I highly recommend you don’t think too much about the title of Keri Hilson’s sophomore album, No Boys Allowed. I know this will shock my regular readers, but I couldn’t help but ponder its meaning, and all I have to show for my contemplations is a headache. Not only are boys allowed, the album is a musical boy’s club, a project exclusively featuring male artists and almost exclusively crafted by male producers and songwriters (with Keri the obvious exception). Even given Ms. Keri Baby’s explanation that she was excluding “boys” but welcoming “men”, it’s ironic … ...Read the full album review
Fans can also check out Keri Hilson's previous albums: Keri Hilson - In A Perfect World
DJBooth Album Review
I highly recommend you don’t think too much about the title of Keri Hilson’s sophomore album, No Boys Allowed. I know this will shock my regular readers, but I couldn’t help but ponder its meaning, and all I have to show for my contemplations is a headache. Not only are boys allowed, the album is a musical boy’s club, a project exclusively featuring male artists and almost exclusively crafted by male producers and songwriters (with Keri the obvious exception). Even given Ms. Keri Baby’s explanation that she was excluding “boys” but welcoming “men”, it’s ironic for an album ostensibly aimed at female empowerment defines women solely based on their relationships, good or bad, to men. A better title might have been, People With Penises and the Women Who Can’t Help But Love Them. Ok, so it’s not as catchy as No Boys Allowed, but at least it’d be accurate.
Like I said, it’s best not to think about these things. Instead, it’s far more useful not to try to apply any broad concepts to No Boys Allowed and instead simply enjoy an expertly crafted hip-pop album. From top to bottom, this project is an exercise in modern hit songwriting, touching on everything from slow reggae-infused burners (Bahm Bahm) to dance floor frenzy inducing bangers (The Way You Love Me) and everything in between. Keri Hilson herself is sometimes lost amongst the album’s constantly shifting sonic texture – it’s the old “if an artist can do everything, what do they do?” paradox – but Hilson is far more than a blank canvas. As No Boys Allowed proves, she’s an artist who deserves to be taken seriously.
None of the album’s singles have so far truly caught fire the way her previous album’s efforts did, namely Knock You Down, but I’m not exactly sure why. Breaking Point, the official lead single, perhaps relies too heavily on Hilson’s voice, which is strong but certainly not elite, but it’s otherwise an expert blend of soul and pop. Maybe Breaking Point required just a little too much thinking, a trait certainly not shared by subsequent efforts. The aforementioned Way You Love Me, notably featuring the most energetic you’re ever going to hear Rick Ross, seems like the kind of club mover that’s been dominating the charts lately, and Pretty Girl Rock is the kind of mid-tempo girls anthem (written, of course, by Ne-Yo) that Keri excels at. All have been moderate hits, but not the kind of game changers Perfect World offered. The remedy? I’m sure the label’s pushing for the swaggering Buyou featuring the red hot J. Cole, but it’s also the album’s most disposable and formulaic effort. Instead I’d go with the supremely catchy and more heartfelt Beautiful Mistake, but hey, what do I know? If I could pick hit singles I’d be raking in money from the labels instead of writing these reviews. (Note to the labels: Call me.)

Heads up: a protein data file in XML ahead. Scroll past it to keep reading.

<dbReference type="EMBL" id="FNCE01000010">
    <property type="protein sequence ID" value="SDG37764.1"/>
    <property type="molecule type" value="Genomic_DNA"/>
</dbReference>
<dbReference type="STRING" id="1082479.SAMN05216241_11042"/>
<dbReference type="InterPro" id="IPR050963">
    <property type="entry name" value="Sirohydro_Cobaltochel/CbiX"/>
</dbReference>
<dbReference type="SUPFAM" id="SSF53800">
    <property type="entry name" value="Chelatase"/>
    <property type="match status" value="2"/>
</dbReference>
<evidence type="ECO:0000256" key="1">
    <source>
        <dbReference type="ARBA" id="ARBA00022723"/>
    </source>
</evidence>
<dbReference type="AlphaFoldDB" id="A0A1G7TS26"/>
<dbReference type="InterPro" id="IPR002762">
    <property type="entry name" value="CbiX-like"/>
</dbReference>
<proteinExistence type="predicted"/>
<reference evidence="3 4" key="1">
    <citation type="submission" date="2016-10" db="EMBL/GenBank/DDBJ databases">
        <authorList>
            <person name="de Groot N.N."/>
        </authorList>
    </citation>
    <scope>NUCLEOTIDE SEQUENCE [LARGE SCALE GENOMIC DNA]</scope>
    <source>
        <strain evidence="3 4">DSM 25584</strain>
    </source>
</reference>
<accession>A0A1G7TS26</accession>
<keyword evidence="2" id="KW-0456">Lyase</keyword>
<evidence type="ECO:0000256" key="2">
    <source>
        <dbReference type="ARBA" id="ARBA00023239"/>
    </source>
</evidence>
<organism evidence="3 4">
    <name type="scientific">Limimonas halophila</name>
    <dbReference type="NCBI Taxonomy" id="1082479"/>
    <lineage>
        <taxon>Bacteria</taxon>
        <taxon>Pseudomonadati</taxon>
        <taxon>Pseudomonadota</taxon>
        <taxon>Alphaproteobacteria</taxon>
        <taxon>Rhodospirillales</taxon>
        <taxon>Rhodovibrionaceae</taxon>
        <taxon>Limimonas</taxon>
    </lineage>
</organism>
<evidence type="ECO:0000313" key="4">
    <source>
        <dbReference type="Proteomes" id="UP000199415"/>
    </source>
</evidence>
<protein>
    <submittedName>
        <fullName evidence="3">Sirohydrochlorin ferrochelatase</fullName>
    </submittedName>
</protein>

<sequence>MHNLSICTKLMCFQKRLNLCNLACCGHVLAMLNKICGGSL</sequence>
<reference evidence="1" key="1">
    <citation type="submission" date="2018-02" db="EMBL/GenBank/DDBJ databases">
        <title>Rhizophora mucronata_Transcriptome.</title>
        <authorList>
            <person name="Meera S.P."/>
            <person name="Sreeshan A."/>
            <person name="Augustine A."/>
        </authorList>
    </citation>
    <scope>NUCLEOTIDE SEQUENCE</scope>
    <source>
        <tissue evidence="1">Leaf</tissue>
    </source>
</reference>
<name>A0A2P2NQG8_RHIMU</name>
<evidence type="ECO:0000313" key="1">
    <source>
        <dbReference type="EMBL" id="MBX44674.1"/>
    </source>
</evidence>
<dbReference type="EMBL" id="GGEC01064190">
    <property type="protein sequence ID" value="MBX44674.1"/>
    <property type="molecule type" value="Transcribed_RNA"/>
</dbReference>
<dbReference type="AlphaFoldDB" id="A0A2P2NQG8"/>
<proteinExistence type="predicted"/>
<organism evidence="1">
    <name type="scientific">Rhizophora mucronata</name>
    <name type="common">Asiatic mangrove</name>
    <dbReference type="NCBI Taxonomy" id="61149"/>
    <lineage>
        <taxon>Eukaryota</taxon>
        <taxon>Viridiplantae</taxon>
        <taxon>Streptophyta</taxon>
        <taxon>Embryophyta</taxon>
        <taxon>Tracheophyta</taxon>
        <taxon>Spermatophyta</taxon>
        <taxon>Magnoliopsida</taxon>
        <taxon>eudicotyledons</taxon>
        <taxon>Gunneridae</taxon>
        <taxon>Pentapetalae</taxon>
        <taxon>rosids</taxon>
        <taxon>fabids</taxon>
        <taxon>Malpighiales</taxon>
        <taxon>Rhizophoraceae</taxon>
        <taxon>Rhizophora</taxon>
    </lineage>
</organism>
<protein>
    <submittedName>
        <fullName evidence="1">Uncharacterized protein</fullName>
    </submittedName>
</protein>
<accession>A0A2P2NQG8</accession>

Despite her obvious mid-tempo comfort zone, Hilson spends a substantial amount of No Boys Allowed slowing down the pace and flirting with slow jam territory. She never fully commits to a ballad, but she comes pretty damn close on tracks like One Night Stand, which might have passed my “would I actually have sex to this song?” test if Keri could make her voice just a touch more sultry, and Toy Soldier, which manages to rise above a somewhat corny premise based primarily on the strength of Hilson’s conviction filled delivery. No such luck for the subtly country influenced All the Boys, which fails to truly connect, and the faster paced Lose Control, which finds both Keri doing a completely unnecessary Rihanna impression (more on that later) and Nelly contributing a mindboggling guest verse; am I hallucinating or does he actually say “it all depends on the way you shakin your anus”? Um…ok then.
I know artists hate to be compared to each other, but too bad Keri, this one’s too good to pass up. With two solid albums under her belt, Keri Hilson has established herself as a more talented, but less marketable, Rihanna. Over the last decade the lines between pop, r&b and hip-hop have blurred, rewarding versatile artists who can make music that reaches across demographic boundaries. In that sense Keri Hilson has to be placed at forefront of modern music’s sure bets. She may not have the overwhelming talent to place her in the stratosphere, but if she can continue making albums like No Boys Allowed, and by all indications she can, we’ll have Ms. Keri Baby in our lives for a while to come. Now if we could only get those album titles squared away.
Listen to More: Keri Hilson Written by Nathan S.
Mosely Music/Zone 4/Interscope
First DJ Booth Appearance:
"Help ft. Keri Hilson" (2006)
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